As a past president of Physicians for a National Health Program, Dr. Oliver Fein thinks a single-payer health system for the United States would be superior to the Affordable Care Act, which he calls “a great leap sideways.”
“The problem is that the ACA fundamentally isn’t going to address some of the major challenges that face our health care system,” said Fein, a professor of clinical medicine and public health at the Weill Cornell Medical College in New York.
Fein will outline his ideas in Charlotte on Jan. 20 with a free talk – “Health Care Reform: ACA vs. Single Payer?” – for Health Care Justice North Carolina. The program is from 6 to 7:30 p.m. at Selwyn Avenue Presbyterian Church, 2929 Selwyn Ave. (Register by emailing HCJusticeNC@gmail.com.)
The first problem with the ACA is access, Fein said. While other industrialized countries provide health care for all citizens, the 2010 U.S. law doesn’t guarantee universal coverage. Some 30 million people will remain uninsured after full implementation.
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The other problem is “under-insurance.” Many who are insured through the ACA choose plans with low premiums. And those plans usually have high deductibles, co-pays and coinsurance. That can lead families to avoid using their insurance. If they do get sick, they may face out-of-pocket costs they can’t afford.
The third problem is cost. The ACA aims to hold down premiums by mandating most people to buy insurance, thus spreading the risk among both the healthy and the sick. But if penalties aren’t great enough to convince “young invincibles” to buy, the strategy won’t work.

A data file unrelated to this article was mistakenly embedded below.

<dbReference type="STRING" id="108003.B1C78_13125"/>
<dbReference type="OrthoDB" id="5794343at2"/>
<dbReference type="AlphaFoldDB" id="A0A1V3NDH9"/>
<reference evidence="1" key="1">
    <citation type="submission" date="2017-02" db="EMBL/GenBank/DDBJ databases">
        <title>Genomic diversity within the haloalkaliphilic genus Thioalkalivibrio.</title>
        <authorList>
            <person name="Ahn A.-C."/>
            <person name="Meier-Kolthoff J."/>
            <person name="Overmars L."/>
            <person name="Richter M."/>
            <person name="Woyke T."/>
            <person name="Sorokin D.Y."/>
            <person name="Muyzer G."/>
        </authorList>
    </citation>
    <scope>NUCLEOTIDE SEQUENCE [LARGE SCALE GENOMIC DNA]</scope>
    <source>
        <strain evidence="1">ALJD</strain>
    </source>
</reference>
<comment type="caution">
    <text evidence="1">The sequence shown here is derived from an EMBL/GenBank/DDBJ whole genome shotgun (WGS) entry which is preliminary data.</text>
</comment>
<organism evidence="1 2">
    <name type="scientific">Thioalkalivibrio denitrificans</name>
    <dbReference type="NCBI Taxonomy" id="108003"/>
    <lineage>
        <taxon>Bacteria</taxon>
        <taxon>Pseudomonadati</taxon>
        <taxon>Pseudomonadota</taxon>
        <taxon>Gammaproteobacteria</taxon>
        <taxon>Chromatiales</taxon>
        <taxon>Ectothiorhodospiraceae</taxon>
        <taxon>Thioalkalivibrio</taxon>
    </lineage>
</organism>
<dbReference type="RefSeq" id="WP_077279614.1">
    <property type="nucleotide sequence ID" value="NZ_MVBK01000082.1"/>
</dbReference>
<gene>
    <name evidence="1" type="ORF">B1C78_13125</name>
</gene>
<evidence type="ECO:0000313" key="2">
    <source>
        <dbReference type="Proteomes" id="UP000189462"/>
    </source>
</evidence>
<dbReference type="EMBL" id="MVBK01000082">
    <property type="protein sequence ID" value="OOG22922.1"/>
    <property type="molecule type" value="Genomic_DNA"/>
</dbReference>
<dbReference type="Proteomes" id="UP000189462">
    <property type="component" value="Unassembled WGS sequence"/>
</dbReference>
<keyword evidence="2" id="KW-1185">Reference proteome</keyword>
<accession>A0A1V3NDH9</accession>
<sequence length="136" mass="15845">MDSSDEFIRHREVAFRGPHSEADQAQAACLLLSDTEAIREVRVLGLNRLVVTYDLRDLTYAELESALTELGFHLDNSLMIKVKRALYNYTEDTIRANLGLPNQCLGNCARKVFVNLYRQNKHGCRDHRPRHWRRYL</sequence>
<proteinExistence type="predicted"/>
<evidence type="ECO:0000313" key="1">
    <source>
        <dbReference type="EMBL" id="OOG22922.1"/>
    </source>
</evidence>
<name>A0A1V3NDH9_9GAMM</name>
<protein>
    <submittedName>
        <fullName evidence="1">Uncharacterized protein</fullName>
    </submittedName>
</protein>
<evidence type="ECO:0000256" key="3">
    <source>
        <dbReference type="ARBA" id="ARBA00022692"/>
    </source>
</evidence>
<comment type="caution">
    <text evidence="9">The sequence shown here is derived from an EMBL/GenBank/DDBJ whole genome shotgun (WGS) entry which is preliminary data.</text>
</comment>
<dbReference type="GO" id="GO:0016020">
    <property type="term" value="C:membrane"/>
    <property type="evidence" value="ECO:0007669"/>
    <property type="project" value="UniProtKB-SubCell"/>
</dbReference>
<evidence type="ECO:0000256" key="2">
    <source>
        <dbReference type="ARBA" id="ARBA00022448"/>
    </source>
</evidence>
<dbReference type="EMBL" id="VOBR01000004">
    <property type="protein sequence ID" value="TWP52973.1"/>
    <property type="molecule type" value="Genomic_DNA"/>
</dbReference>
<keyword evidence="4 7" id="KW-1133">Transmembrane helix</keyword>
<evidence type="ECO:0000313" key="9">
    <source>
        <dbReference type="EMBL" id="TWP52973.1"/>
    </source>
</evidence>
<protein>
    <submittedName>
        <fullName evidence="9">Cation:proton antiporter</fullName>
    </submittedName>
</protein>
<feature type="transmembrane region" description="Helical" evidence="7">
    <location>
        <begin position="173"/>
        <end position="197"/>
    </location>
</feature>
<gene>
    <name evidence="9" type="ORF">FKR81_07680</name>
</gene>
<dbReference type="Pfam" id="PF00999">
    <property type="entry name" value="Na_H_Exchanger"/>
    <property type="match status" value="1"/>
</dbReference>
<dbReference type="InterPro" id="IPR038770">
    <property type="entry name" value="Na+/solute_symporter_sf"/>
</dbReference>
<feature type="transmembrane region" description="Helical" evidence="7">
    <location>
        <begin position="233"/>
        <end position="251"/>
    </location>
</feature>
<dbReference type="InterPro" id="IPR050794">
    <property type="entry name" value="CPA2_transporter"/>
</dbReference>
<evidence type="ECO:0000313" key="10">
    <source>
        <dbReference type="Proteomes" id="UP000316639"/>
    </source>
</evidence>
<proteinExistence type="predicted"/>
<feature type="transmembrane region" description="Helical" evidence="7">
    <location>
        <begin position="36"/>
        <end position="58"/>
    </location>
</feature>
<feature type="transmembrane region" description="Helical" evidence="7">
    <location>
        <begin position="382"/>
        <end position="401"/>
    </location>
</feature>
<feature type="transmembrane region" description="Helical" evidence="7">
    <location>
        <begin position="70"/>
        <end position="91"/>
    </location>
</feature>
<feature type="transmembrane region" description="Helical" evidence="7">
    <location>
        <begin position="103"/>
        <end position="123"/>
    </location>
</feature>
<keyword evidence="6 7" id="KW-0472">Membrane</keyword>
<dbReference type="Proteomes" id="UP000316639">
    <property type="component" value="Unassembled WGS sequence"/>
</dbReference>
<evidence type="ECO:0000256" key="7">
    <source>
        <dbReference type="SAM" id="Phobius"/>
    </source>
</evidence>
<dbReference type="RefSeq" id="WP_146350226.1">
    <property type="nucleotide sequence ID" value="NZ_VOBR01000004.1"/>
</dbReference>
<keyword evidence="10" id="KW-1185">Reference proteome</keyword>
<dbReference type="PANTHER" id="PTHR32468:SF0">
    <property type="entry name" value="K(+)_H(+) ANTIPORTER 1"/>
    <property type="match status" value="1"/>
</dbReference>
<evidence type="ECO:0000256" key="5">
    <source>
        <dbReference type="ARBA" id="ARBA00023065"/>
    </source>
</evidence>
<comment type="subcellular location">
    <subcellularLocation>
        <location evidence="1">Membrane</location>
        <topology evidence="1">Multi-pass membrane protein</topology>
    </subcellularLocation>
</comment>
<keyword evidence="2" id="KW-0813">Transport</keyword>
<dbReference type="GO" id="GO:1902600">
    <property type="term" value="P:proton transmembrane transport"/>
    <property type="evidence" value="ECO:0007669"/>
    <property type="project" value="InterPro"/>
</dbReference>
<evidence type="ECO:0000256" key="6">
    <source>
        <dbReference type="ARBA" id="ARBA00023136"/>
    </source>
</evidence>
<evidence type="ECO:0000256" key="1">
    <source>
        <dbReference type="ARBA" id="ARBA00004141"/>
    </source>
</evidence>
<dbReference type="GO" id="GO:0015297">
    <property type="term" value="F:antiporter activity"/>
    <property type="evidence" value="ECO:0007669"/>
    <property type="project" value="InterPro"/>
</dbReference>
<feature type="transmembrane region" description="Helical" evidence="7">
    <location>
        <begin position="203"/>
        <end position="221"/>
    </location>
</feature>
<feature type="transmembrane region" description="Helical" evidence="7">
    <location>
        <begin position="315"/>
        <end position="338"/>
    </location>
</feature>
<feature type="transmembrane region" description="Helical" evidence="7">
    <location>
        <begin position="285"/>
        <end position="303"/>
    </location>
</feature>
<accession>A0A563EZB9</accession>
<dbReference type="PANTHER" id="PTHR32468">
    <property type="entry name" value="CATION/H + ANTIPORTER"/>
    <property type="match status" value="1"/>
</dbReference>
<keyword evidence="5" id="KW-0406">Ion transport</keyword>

Under single-payer, everybody gets care without confusing out-of-pocket expenses. And it saves money by reducing administrative costs.
Fein cited a comparison of Toronto General Hospital in single-payer Canada with Massachusetts General in Boston. “They have virtually three or four people dealing with billing up in Toronto,” Fein said, “and over 300 at the Mass General dealing with the multiple insurance companies.”
About 30 percent of the U.S. health care dollar is spent on administration, Fein said. That could be “cut in half” for a savings of $400 billion-$500 billion. “That money could be used to guarantee coverage without increasing the overall cost to the health care system.”
But is single-payer attainable in a country where many are wary of government control?
Probably not soon, he acknowledged. But over the next decade, he predicted the advantages will become clear.